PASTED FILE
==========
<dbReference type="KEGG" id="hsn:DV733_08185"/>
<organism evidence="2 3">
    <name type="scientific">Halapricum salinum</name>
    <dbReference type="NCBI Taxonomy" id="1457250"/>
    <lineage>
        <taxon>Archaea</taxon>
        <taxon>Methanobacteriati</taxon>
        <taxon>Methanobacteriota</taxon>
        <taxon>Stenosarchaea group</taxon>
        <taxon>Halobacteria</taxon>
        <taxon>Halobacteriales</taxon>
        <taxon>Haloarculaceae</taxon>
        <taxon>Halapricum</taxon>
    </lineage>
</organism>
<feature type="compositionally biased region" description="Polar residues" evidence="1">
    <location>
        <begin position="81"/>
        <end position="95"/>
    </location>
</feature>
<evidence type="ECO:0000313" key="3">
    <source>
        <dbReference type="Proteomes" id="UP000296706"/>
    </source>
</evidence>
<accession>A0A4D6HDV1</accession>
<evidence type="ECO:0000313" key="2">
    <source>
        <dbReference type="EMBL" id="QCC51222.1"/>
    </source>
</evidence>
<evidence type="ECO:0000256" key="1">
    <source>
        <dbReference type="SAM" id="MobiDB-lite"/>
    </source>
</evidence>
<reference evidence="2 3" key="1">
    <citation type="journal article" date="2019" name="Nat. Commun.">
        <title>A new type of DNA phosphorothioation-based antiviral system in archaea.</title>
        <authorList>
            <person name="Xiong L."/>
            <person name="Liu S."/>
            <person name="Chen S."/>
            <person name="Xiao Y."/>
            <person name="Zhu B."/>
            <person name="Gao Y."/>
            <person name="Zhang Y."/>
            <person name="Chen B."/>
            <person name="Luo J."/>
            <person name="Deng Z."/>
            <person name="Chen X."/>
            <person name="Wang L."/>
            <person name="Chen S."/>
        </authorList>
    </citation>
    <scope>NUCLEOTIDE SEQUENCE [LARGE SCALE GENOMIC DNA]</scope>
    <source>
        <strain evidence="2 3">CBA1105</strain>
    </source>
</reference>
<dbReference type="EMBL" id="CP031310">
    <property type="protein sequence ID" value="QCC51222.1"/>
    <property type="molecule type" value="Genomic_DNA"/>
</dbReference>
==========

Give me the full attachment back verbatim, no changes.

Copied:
<dbReference type="KEGG" id="hsn:DV733_08185"/>
<organism evidence="2 3">
    <name type="scientific">Halapricum salinum</name>
    <dbReference type="NCBI Taxonomy" id="1457250"/>
    <lineage>
        <taxon>Archaea</taxon>
        <taxon>Methanobacteriati</taxon>
        <taxon>Methanobacteriota</taxon>
        <taxon>Stenosarchaea group</taxon>
        <taxon>Halobacteria</taxon>
        <taxon>Halobacteriales</taxon>
        <taxon>Haloarculaceae</taxon>
        <taxon>Halapricum</taxon>
    </lineage>
</organism>
<feature type="compositionally biased region" description="Polar residues" evidence="1">
    <location>
        <begin position="81"/>
        <end position="95"/>
    </location>
</feature>
<evidence type="ECO:0000313" key="3">
    <source>
        <dbReference type="Proteomes" id="UP000296706"/>
    </source>
</evidence>
<accession>A0A4D6HDV1</accession>
<evidence type="ECO:0000313" key="2">
    <source>
        <dbReference type="EMBL" id="QCC51222.1"/>
    </source>
</evidence>
<evidence type="ECO:0000256" key="1">
    <source>
        <dbReference type="SAM" id="MobiDB-lite"/>
    </source>
</evidence>
<reference evidence="2 3" key="1">
    <citation type="journal article" date="2019" name="Nat. Commun.">
        <title>A new type of DNA phosphorothioation-based antiviral system in archaea.</title>
        <authorList>
            <person name="Xiong L."/>
            <person name="Liu S."/>
            <person name="Chen S."/>
            <person name="Xiao Y."/>
            <person name="Zhu B."/>
            <person name="Gao Y."/>
            <person name="Zhang Y."/>
            <person name="Chen B."/>
            <person name="Luo J."/>
            <person name="Deng Z."/>
            <person name="Chen X."/>
            <person name="Wang L."/>
            <person name="Chen S."/>
        </authorList>
    </citation>
    <scope>NUCLEOTIDE SEQUENCE [LARGE SCALE GENOMIC DNA]</scope>
    <source>
        <strain evidence="2 3">CBA1105</strain>
    </source>
</reference>
<dbReference type="EMBL" id="CP031310">
    <property type="protein sequence ID" value="QCC51222.1"/>
    <property type="molecule type" value="Genomic_DNA"/>
</dbReference>